Sean Barry argues that even though Australia is the first country on earth to repeal a carbon price, pricing will need to be addressed again in the future and this time it will be necessary to frame it in positive economic terms in order to appeal to underlying cultural beliefs of Australians.
Dr. Moazzem Hossain, who jointly convened a session on ‘Asia on the Frontlines: Projected Implications, Vulnerability and Adaptation’ during the recently held International Scientific Conference in Paris titled ‘Our Common Future under Climate Change’, reflects on the conference outcomes and implications. The four-day conference was the largest forum for the scientific community to come together ahead of the 21st UNFCCC Conference of the Parties (COP21).
A former Ambassador of Cuba to the International Atomic Energy Agency Jorge Morales Pedraza explores whether nuclear energy is a realistic option to reduce carbon dioxide emissions to address climate change.
Extinction is not just a matter of life and death, it is the hinge between existence and non-being. Today, the rising threat of mass extinction poses an unprecedented challenge for security, and to the ontology and ethics that attend it.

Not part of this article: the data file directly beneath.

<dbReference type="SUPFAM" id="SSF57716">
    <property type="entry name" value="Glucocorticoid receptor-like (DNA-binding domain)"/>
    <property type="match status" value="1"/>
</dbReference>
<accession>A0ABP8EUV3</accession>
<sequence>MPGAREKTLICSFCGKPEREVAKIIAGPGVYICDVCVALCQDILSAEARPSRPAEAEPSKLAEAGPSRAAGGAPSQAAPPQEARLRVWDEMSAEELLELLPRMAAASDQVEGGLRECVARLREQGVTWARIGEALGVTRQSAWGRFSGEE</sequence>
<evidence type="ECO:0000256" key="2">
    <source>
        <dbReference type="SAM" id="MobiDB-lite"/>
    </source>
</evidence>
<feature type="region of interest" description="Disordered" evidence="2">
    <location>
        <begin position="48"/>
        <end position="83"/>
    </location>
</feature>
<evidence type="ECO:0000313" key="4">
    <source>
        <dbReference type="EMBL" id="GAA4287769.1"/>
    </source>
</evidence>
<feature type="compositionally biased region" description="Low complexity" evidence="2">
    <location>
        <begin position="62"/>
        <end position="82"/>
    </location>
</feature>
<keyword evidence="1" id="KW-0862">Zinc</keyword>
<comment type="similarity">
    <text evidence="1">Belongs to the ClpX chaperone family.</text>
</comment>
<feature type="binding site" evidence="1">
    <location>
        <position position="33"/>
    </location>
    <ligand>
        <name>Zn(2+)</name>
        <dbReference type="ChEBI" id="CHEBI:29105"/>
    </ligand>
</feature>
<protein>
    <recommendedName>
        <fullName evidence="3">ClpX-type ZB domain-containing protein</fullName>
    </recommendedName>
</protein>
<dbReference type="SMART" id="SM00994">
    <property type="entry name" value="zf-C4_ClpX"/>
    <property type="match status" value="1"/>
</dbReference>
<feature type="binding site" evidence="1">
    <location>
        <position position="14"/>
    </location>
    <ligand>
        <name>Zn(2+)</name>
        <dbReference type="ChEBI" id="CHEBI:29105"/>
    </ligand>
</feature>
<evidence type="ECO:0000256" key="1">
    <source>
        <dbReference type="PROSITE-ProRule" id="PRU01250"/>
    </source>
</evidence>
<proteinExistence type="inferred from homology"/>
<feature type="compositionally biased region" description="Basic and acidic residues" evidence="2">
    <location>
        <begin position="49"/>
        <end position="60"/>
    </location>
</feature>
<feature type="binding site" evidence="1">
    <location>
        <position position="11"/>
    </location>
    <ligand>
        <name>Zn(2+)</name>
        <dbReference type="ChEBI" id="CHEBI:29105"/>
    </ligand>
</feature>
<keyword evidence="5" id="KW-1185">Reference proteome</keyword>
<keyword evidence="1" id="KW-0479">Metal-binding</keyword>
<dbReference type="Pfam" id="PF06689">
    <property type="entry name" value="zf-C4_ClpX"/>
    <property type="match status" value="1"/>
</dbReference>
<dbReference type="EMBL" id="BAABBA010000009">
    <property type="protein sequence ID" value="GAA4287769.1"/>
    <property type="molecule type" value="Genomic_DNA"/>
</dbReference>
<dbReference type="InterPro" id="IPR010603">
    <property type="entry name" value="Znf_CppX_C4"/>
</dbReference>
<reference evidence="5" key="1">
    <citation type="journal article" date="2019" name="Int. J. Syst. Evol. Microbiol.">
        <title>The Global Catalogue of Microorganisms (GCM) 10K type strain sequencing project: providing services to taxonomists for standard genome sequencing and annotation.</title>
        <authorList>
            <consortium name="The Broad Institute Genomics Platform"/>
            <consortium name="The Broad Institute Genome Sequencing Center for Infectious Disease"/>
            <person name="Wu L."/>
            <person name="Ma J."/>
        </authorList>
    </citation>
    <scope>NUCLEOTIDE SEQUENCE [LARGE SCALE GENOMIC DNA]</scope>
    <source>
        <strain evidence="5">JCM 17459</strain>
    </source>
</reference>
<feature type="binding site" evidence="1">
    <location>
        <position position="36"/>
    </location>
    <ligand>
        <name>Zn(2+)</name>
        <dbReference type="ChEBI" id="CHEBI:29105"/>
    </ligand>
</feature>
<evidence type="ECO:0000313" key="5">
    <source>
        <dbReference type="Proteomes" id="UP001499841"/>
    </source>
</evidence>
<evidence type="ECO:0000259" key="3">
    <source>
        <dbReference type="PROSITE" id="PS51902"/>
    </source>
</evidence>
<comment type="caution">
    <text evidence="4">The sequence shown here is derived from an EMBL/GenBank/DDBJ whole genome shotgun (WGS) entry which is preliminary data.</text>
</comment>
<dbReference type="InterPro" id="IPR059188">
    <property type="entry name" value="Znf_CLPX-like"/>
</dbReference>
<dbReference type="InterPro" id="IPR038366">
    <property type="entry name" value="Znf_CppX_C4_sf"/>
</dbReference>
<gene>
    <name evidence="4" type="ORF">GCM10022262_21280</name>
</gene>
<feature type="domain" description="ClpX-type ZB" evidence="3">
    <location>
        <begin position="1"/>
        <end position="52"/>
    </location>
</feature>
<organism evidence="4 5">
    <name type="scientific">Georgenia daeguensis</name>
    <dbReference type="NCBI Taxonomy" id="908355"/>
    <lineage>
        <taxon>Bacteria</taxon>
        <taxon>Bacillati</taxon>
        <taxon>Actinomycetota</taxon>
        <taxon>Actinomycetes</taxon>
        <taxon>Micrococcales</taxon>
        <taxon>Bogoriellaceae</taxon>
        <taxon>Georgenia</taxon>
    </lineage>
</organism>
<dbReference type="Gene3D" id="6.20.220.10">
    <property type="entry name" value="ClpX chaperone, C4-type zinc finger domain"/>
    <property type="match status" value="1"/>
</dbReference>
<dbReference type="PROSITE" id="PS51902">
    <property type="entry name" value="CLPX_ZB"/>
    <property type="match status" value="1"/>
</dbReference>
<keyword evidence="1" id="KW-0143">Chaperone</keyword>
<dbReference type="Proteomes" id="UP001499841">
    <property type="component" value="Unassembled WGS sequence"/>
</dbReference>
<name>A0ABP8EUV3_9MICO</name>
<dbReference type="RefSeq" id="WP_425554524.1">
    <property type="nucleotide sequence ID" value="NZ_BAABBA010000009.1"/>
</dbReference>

In the final part of this series, Finlay Green explores the lives of Lakchunhar, who suffers at the hands of an abusive husband, and Rawshunara, who outlines the detrimental impact of the ‘Aratdar’.
In Part 2 of this three part series, Finlay discusses the lives of women in Bangladesh in the aftermath Cyclone Aila, 2009, as well as the benefits to women of owning their own land.
The threat that global warming and rising sea levels poses for Pacific Islands is well-known to those outside the region. A less understood threat is that posed by weak government and environmental regulations in the region. In this article, Sean Jacobs points out saving the Pacific requires more than tackling global emissions and claims that local leaders are using the focus on rising sea levels to abrogate their own environmental responsibilities.